The Xen Project has fixed four vulnerabilities in its widely used virtualization software, two of which could allow malicious virtual machine administrators to take over host servers.
Flaws that break the isolation layer between virtual machines are the most serious kind for a hypervisor like Xen, which allows users to run multiple VMs on the same underlying hardware in a secure manner.
The Xen hypervisor is widely used by cloud computing providers and virtual private server hosting companies like Linode, which had to reboot some of its servers over the past few days to apply the new patches.
The Xen updates, which were shared with partners in advance, were released publicly Thursday along with accompanying security advisories.
One vulnerability identified as CVE-2016-7093 affects Hardware Virtual Machines (HVMs) which use hardware-assisted virtualization. It allows an administrator of a guest OS to escalate their privilege to that of the host.
The vulnerability affects Xen versions 4.7.0 and later, as well as Xen releases 4.6.3 and 4.5.3 but only those deployments with HVM guests running on x86 hardware.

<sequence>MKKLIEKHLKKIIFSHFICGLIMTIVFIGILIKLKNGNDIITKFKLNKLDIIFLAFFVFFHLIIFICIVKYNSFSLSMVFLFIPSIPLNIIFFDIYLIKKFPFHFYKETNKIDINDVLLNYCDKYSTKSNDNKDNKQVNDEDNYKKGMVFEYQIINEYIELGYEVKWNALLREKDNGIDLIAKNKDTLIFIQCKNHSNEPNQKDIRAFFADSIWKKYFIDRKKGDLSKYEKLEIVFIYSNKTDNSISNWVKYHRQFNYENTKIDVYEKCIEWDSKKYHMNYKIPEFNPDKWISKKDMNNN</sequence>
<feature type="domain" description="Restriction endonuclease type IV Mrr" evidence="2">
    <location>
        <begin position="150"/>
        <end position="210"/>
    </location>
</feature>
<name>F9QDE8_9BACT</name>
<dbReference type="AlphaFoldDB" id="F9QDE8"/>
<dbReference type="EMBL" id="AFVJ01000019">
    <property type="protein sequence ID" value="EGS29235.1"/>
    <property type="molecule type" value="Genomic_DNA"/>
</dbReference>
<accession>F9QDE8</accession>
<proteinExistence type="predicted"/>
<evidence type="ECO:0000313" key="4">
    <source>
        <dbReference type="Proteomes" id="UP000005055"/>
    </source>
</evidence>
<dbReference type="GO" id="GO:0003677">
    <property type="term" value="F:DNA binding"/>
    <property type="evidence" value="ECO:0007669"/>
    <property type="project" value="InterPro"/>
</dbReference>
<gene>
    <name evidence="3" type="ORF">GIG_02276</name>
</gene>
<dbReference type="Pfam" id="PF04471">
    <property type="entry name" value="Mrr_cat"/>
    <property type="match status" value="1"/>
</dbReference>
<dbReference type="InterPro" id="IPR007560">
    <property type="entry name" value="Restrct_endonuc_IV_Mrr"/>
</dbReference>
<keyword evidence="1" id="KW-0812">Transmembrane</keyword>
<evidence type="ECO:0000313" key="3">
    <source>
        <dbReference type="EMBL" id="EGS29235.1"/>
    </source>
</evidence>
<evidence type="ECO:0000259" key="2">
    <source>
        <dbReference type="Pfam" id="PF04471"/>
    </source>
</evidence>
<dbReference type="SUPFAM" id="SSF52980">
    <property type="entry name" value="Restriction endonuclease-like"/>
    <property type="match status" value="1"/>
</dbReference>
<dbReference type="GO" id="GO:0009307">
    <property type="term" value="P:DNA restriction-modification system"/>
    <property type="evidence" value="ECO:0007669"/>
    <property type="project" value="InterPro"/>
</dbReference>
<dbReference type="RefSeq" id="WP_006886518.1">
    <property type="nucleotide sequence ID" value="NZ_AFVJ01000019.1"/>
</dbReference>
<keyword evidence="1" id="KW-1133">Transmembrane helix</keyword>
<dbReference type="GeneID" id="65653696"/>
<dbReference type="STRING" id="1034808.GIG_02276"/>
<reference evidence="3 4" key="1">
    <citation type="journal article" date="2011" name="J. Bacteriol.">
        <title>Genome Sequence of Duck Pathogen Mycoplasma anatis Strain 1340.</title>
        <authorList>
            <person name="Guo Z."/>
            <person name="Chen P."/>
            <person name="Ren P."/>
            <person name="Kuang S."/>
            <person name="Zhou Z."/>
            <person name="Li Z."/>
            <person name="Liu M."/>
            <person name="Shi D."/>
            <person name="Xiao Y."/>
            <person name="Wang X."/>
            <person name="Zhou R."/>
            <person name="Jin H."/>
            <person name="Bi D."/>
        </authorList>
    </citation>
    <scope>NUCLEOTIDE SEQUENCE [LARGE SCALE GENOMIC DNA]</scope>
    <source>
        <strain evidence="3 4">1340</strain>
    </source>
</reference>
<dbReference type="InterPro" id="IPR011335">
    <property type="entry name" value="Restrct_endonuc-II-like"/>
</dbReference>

Another privilege escalation flaw, identified as CVE-2016-7092, affects the other type of virtual machines supported by Xen: paravirtualized (PV) VMs. The vulnerability affects all Xen versions and allows administrators of 32-bit PV guests to gain privileges on the host.
The two other patched vulnerabilities, CVE-2016-7154 and CVE-2016-7094, can be exploited by guest administrators to cause denial-of-service conditions on the host. In the case of CVE-2016-7154, which affects only Xen 4.4, remote code execution and privilege escalation cannot be excluded, the Xen Project said in an advisory.
Meanwhile, CVE-2016-7094 affects all versions of Xen but only deployments hosting HVM guests on x86 hardware that are configured to run with shadow paging.